Come spring in Val D'Isère, the sun blazes down, bathing the white hillsides in light and warmth, and almost overnight the snow seems to melt away. Paths that have been hidden under a deep blanket of snow all winter soon become accessible and provide the perfect opportunity for hiking and a bit of alpine wildlife spotting.
The most accessible of these hikes can be found behind the popular Morris Pub in the centre of the town, where there is a public footpath that zigzags upwards to meet a path that runs along the side of the mountain. Once on this path, enjoying incredible views of the town, you can either hike to Le Daille or Le Fornet. Both walks are beautiful and offer stunning views and the opportunity to see some of Val D'Isère's less rowdy inhabitants.
The first of these, easily spotted (and heard) are alpine marmots. Having hibernated during the winter, in Spring and Summer these furry little critters can normally be found grazing for food in the long stubbly grasses on rocky slopes. Their dens are small holes or burrows in the ground and they use a loud whistling sound to communicate with each other. I saw dozens of marmots by following the path to Le Fornet; some would freeze on the spot and watch me suspiciously as I went by whereas others could only be seen as a large brown and black fluffy tail disappearing into the ground.
Above the path and further up the steep rocky slopes, dotted with wild flowers, we found an enormous herd of alpine ibex. These large mountain goats have long curved horns used for fighting off predators and competing for mating rights. They live above the snow line all year round and in winter occupy very steep rocky slopes where little snow has accumulated. Despite their lack of interaction with humans they are surprisingly calm and apparently unfazed by humans ogling at them, so I managed to get very close to take photos and watch them grazing and lazing in the grass.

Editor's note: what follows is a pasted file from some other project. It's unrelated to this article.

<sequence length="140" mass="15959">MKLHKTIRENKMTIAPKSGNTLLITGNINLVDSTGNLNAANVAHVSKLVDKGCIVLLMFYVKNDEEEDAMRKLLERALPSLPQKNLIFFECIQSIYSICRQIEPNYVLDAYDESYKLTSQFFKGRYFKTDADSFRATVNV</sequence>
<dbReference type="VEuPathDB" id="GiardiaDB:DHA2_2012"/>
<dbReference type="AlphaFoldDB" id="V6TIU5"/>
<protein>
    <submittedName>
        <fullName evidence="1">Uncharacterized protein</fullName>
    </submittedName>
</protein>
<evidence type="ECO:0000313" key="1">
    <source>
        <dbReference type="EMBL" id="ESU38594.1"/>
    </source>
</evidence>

Whilst watching the languorous ibex, I saw a flurry of movement further up the cliffs. It was a lone chamois dashing full pelt along incredibly steep terrain. These goat-antelope species are numerous in the region and are brown with characteristic black and white markings as well as small straight horns. I assume that this chamois was a male since the females live in large herds with their young, whilst males live solitary nomadic lives until mating season in November. With exceptional ability to navigate treacherous terrain the chamois can run at up to 50km an hour and jump a distance of 6 metres. During my hike I saw a couple of chamois but they tend to live at very high altitudes in summertime and are therefore not so commonly seen.
The final and most impressive animal that we spotted whilst walking on the cliffs above Val were the enormous golden eagles circling above us. With dark brown or golden plumage and a wing span of up to 2 metres, these eagles are truly spectacular to watch. Despite their size, they are difficult to spot against the dark grey of the cliffs and are definitely worth taking a pair of binoculars for. Nesting on the high cliffs, and preying on small mammals, such as the whistling marmots and even the chamois, the eagle has become the symbol of Val D'Isère.
If you would like to see some of these beautiful animals in their natural habitat then try hiking during your stay in Val D'Isère. Head to the Tourist Information Office for maps or pick up an IGN map for the area. Some more suggestions for hikes in the area can be found here.